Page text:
CNBC star Jim Cramer had a harsh assessment of Twitter CEO Dick Costolo’s performance during its third quarter earnings.
“This was incoherent. I thought that Costolo was incoherent both within his interview and on the conference call. I simply had no idea what the heck he was talking about,” said Cramer on TV this morning.
Cramer’s words were tough, but they seemed to reflect the sentiment of at least some Twitter investors. The stock was down ~10% on the day after earnings.
We spoke with Chris Sacca, one of the biggest shareholders of Twitter, about Cramer’s comments, and the company in general.
Sacca didn’t necessarily disagree with Cramer’s take, but he thought that anyone selling the stock based on last night’s results is making a huge mistake.
“I think Twitter has always had a challenge telling its own story, from the early days of the company,” said Sacca. Early on, people would ask, “What’s a tweet? Why should I tweet?” and Twitter management struggled to really answer that, says Sacca.
While that struggle continues today, it doesn’t matter because the company is well-positioned to grow in the future, says Sacca.
“As an investor, I’m excited, I know the story,” he says.
Costolo tried to explain Twitter’s user base with “concentric circles” as a metaphor. He said logged-in users were at the center of the circle, then logged out users that see tweets were in the next circle, and then outside of that, there were users that just saw “syndicated” tweets, or tweets that show up on sites like Business Insider, or on TV on ESPN.
This was a clunky, weird metaphor that sounded off. Cramer was baffled by it.
It’s especially odd to hear it since Costolo is a naturally funny person. He’s very likable. He studied to be an improv comedian, and when he goes off script, he’s great. But he can be boxed into odd corporate speaking ticks. For instance, during the second quarter’s earnings call, he said “vis-à-vis” repeatedly, which people teased him about on Twitter.
Sacca blamed Costolo’s sometimes stiff approach on Twitter’s IPO. “I think the biggest challenge is the IPO process shoe horned them into using two metrics … so Dick can’t be as natural and candid.”
Twitter, in Sacca’s view, is forced to use timeline views per user and monthly average unique users as the guiding metrics to determine its success. He says bankers and lawyers chose those two metrics, and now Twitter is stuck with them.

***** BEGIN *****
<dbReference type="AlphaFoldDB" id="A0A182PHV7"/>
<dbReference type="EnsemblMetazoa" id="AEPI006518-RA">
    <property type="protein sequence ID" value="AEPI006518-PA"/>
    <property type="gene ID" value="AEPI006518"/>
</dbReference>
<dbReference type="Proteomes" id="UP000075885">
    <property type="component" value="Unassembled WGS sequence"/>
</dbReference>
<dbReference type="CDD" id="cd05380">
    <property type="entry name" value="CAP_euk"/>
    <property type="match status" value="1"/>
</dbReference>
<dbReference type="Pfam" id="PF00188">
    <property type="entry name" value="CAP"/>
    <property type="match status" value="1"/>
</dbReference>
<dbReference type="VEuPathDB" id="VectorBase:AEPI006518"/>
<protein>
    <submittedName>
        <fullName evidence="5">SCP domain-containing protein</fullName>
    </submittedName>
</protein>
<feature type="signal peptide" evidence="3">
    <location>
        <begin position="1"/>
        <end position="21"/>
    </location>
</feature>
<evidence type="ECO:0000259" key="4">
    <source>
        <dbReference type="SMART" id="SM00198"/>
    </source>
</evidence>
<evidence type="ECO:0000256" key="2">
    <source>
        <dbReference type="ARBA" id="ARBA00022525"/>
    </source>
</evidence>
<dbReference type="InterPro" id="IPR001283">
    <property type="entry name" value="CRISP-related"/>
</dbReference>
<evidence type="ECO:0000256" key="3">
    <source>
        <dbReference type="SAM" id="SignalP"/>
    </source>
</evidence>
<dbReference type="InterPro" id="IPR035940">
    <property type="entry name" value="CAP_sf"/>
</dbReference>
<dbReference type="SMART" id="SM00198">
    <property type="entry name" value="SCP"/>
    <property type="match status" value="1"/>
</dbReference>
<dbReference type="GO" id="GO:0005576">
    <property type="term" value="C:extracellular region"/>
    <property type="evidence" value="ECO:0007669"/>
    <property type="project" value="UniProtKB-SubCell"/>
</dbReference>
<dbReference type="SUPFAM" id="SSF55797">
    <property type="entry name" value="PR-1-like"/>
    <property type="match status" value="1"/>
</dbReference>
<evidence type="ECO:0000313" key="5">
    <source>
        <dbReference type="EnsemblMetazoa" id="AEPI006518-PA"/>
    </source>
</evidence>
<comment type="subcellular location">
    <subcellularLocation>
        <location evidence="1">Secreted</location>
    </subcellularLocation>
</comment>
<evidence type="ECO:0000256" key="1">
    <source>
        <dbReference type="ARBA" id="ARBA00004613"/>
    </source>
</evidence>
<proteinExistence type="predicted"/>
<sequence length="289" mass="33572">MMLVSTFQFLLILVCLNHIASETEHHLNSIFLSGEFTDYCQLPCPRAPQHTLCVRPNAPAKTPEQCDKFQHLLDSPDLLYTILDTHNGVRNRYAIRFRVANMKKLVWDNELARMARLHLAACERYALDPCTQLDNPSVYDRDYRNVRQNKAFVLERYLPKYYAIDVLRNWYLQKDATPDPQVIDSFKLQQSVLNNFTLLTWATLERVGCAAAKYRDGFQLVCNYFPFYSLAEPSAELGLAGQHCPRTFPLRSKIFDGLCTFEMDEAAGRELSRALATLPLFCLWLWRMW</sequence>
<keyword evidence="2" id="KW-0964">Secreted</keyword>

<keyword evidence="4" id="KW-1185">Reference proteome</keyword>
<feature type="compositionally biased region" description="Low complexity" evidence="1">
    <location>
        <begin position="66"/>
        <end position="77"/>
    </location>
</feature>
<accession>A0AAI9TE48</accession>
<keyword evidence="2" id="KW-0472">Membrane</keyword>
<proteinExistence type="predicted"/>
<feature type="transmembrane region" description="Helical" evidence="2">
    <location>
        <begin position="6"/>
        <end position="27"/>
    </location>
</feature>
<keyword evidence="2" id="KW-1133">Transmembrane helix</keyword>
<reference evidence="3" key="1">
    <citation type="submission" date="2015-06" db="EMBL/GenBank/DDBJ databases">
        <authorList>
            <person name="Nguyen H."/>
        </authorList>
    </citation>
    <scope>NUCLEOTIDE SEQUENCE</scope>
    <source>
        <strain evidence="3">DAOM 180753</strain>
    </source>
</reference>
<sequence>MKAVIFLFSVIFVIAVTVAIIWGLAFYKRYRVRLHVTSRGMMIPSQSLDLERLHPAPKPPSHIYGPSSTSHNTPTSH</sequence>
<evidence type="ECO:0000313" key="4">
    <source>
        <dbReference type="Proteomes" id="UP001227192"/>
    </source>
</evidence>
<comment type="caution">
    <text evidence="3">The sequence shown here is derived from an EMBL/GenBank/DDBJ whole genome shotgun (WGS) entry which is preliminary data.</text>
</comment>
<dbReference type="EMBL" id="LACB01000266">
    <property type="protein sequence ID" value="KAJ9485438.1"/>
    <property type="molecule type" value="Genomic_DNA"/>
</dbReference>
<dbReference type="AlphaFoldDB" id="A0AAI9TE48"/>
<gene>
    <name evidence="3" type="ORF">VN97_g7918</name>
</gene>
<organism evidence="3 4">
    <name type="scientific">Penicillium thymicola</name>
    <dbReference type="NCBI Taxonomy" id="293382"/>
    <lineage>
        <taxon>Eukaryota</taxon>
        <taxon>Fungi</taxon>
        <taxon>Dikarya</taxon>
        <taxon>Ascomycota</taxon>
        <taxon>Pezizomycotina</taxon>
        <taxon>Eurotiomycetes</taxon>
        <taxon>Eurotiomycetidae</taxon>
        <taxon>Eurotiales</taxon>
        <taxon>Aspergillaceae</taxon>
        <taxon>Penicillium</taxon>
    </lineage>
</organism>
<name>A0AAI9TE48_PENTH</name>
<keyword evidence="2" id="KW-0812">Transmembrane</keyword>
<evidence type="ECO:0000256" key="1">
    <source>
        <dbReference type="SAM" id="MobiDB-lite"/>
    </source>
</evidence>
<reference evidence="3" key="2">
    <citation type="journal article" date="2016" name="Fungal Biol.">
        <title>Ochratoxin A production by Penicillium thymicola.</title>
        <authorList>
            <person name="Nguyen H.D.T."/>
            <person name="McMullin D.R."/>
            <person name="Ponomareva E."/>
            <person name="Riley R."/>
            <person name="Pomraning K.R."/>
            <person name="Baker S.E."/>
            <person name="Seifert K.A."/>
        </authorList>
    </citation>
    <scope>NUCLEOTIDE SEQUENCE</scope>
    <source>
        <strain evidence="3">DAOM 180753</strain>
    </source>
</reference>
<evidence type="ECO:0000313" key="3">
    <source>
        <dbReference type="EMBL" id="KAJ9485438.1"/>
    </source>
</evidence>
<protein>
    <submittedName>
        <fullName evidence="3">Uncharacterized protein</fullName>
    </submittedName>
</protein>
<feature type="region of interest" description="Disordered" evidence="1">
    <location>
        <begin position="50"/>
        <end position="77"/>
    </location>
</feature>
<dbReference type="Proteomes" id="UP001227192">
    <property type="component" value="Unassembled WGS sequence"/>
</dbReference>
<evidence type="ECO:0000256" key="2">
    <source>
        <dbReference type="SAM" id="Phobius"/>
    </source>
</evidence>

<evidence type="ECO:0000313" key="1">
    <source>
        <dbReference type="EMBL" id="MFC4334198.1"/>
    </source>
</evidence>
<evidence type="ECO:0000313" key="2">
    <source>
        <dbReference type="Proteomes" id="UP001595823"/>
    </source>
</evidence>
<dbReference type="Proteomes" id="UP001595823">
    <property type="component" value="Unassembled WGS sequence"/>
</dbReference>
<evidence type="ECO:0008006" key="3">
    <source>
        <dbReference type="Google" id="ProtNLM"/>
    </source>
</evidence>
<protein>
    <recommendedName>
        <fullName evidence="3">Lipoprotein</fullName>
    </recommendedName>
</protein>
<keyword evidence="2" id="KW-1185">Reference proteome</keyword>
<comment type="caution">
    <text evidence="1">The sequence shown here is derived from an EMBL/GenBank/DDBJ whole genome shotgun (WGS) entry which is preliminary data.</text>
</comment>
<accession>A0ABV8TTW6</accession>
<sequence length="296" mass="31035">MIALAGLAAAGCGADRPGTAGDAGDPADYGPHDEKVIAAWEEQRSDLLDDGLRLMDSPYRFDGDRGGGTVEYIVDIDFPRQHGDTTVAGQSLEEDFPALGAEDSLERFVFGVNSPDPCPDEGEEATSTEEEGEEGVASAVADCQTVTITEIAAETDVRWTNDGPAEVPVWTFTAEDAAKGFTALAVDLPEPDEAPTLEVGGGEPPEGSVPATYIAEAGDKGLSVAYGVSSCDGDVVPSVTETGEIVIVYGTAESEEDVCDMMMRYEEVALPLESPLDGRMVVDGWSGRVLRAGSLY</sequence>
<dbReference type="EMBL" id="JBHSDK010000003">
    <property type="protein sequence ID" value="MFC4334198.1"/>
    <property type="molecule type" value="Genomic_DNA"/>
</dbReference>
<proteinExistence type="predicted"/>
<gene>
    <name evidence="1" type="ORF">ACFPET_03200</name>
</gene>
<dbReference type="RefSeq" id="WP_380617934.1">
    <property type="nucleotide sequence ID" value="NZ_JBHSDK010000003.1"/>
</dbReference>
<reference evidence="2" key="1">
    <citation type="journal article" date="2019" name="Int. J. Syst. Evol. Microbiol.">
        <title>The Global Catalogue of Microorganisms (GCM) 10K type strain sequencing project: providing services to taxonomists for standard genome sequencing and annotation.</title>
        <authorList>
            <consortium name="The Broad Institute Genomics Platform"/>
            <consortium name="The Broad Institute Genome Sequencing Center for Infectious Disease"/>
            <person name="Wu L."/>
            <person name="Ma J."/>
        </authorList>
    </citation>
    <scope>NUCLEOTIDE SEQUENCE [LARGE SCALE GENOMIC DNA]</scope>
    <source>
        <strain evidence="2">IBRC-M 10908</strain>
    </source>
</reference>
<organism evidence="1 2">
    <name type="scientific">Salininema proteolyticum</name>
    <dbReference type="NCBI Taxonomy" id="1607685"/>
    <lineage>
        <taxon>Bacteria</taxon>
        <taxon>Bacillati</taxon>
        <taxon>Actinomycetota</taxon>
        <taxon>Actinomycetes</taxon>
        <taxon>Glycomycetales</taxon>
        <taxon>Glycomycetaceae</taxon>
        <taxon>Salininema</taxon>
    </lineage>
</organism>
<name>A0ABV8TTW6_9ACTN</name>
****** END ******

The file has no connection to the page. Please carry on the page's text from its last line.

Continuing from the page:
He thinks timeline views per user is pointless because it doesn’t measure anything meaningful.
He gave an example to illustrate why it’s silly. In the past, to “favourite” a tweet, a user would have to click on tweet, click favourite, then click back to the timeline. That would count as three timeline views. Today, a user can favourite right in the stream, which is only one view.
Obviously, the action that leaders to fewer timeline views is better, though it looks worse in terms of timeline views.
As for monthly active users, Sacca thinks Twitter has much bigger group of users who are ignored by the focus on logged-in monthly active users. On the earnings call, Twitter said the logged-out people that come to Twitter are 1X-2X the size of the logged in users.
Sacca says “you don’t have to be a genius” to see how this group will be lucrative for Twitter. He said that people that come to Twitter are often coming from Google. He says these people are looking for celebrities, or live events. He says Twitter will be able to build valuable revenue generating products targeted at those people.
Isn’t there a risk that Google-searches could lead to a Demand Media or About.com type of business? Sacca says Twitter won’t be serving bad ads aimed at people looking for tutorials. He says there will be strong intent, and signals that will yield a richer ad experience.
But, backing up, he says the big picture for Twitter from his perspective goes like this: Years ago, people thought Twitter would never make money. He invested in the company then because he knew it would make money.
Today, it’s looking at a $US1.6 billion revenue run rate, but people are questioning whether or not it can gain users. He thinks that’s just as silly.
He says, “At this point, if you’re wondering, ‘How is going to be big?’, if you can’t wrap your mind around monthly active uniques, sell me your stock!”
This is why, Sacca has not sold a share of the stock, and he won’t be selling. He’s in it for the long haul, he believes in the company’s potential.
This may not be reassuring for other Twitter investors. Essentially, the argument boils down to this: Twitter will be a big company with lots of users making lots of money, trust me. But, it’s good to see someone that’s long the stock so passionately, and articulately defending the company.
Sacca admits Twitter could work on communicating about its future, but he says, If I could have it one way or the other — the company has huge business and is bad at explaining at it, or it has a bad business and is good at explaining it, he’d much rather take the first option.
Here’s the video of Cramer, which is worth a watch. It’s rare to see a management team attacked like this on air.
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